• Grunt,
  • Bower,
  • npm,
  • Broccoli,
  • Gulp,
  • Lodash,
  • Underscore,
  • rxjs,
  • Knockout,
  • SocketIO,
  • Threejs,
  • D3,
  • Backbone,
  • Ionic,
  • Angular2,
  • React Native,
  • Redux,
  • Alt,
  • Reflux,
  • Webpack,
  • Bluebird,
  • Express,
  • Mocha,
  • Jasmine,
  • Chai,
  • Less,
  • Sass,
  • Postcss.

How Long Should Your Meta Description Be?

Brand new data on the Meta tag front. How Long Should Your Meta Description Be? Old rule of thumb was 120-150 characters, then Google started doing their SERP snippets, and the number grew to 215-250. Now new data suggests that 300 characters is acceptable in the Description meta tag. The meta description is one of your best hopes for search engine results pages (SERPs) to attract a searcher to come to your site. Check out this link to https://moz.com/blog/how-long-should-your-meta-description-be-2018  Take a good look at the image above and see how they used the meta description above the title and used it again in the OG meta description.

Write Good Meta Descriptions

I think writing meta descriptions as a good exercise in effective sales copy-writing. You should do everything possible to drive someone to make that decision and click your link. Your focus has to be on persuading the searcher to click — while still maintaining accuracy so expectations are met. Here’s some ideas about writing meta descriptions that are clear, helpful, and stand out to searchers. Good meta descriptions help greatly with Web Accessibility.

1) Use action-oriented language.

Action-oriented language is ideal for call-to-action copy, which is exactly what a meta description is because it tells the reader exactly what they can do if they click. Consider starting your meta descriptions with verbs like “Learn,” “Discover,” or “Grab,”, and follow it up with specifics of what exactly they’ll get if they click. Don’t use the word Free….

2) Provide a solution or benefit.

Tell the searcher what they can expect by clicking on your link. Write a short sentence previewing the content or telling the searcher why they should read your post. Give them a clear benefit of clicking through and reading your post, if necessary. This is your chance to sell them on what you have to offer — informative, valuable content. This is where the meta Description comes in.

3) Keep it to a certain size.

Generally, a meta description used to be 120- 150 characters. However, Google is changing this. It only takes a minute to check the length of your meta description and title tags. Hence the title of this post, How Long Should Your Meta Description Be takes on new meaning.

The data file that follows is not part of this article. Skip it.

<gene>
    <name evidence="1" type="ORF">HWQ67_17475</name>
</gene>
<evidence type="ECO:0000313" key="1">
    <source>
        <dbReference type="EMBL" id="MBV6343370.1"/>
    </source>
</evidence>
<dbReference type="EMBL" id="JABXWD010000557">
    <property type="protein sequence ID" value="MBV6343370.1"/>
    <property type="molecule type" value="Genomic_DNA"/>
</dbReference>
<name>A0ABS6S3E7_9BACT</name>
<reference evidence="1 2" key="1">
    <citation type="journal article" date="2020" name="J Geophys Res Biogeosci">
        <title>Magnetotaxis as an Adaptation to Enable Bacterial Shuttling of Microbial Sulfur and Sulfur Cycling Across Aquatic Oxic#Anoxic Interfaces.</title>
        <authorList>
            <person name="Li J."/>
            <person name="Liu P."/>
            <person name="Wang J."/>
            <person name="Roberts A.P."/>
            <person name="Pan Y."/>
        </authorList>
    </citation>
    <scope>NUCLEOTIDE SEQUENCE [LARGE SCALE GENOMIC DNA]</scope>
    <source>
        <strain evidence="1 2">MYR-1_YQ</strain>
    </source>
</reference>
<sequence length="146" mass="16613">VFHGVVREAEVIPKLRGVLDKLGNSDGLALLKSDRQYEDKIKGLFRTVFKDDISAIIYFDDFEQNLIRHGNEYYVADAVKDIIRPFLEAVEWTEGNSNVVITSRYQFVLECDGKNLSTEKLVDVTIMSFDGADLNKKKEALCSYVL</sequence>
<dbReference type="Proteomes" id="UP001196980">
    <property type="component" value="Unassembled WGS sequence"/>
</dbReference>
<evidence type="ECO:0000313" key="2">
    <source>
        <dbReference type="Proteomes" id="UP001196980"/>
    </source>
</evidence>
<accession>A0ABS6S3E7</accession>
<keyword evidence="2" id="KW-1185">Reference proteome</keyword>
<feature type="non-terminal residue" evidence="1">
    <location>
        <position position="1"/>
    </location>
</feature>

4) Don’t deceive searchers.

If your meta description deceives the reader with content not relevant to what they should expect, be prepared for the searcher to hit that ‘Back’ button again. Some meta descriptions are spammed with keyword-stuffed content — this is bad, and probably stems from an old-school understanding of SEO. When searchers and search engines see keyword-stuffed content, that throws up all kinds of red flags, and hurts the level of trust a searcher has in your content.

5) Make it specific and relevant.

Most people know a predictable, generic meta description when they see it in the SERPs (despite possibly not knowing exactly what a meta description is). That’s why it’s so important to use descriptive words, not unnecessary “fluff” words, and do your best to connect with your target audience and let them know what they’ll get from clicking through on your search result. Not the same thing on all pages.

Use the Description Meta tag as well as you can, and don’t worry about how long it should be.

Improve Your Graphic Design

The list of lists of things to do and learn keeps going, ever growing. Like in this case, 20 New Tutorials for 2017 to Improve Your Graphic Design.

How to is the name of the game;

    • create a geometric pattern
    • dynamic gradients
    • optimise and export SVGs
    • create digital particle waves
    • create an editable retro text style
    • making quick selections for masking
    • quick and easy duotone text effect
    • endless picture within a picture illusion
    • vintage film title text effect

     

  • Good Graphic Design is Key to Communicating Your Message.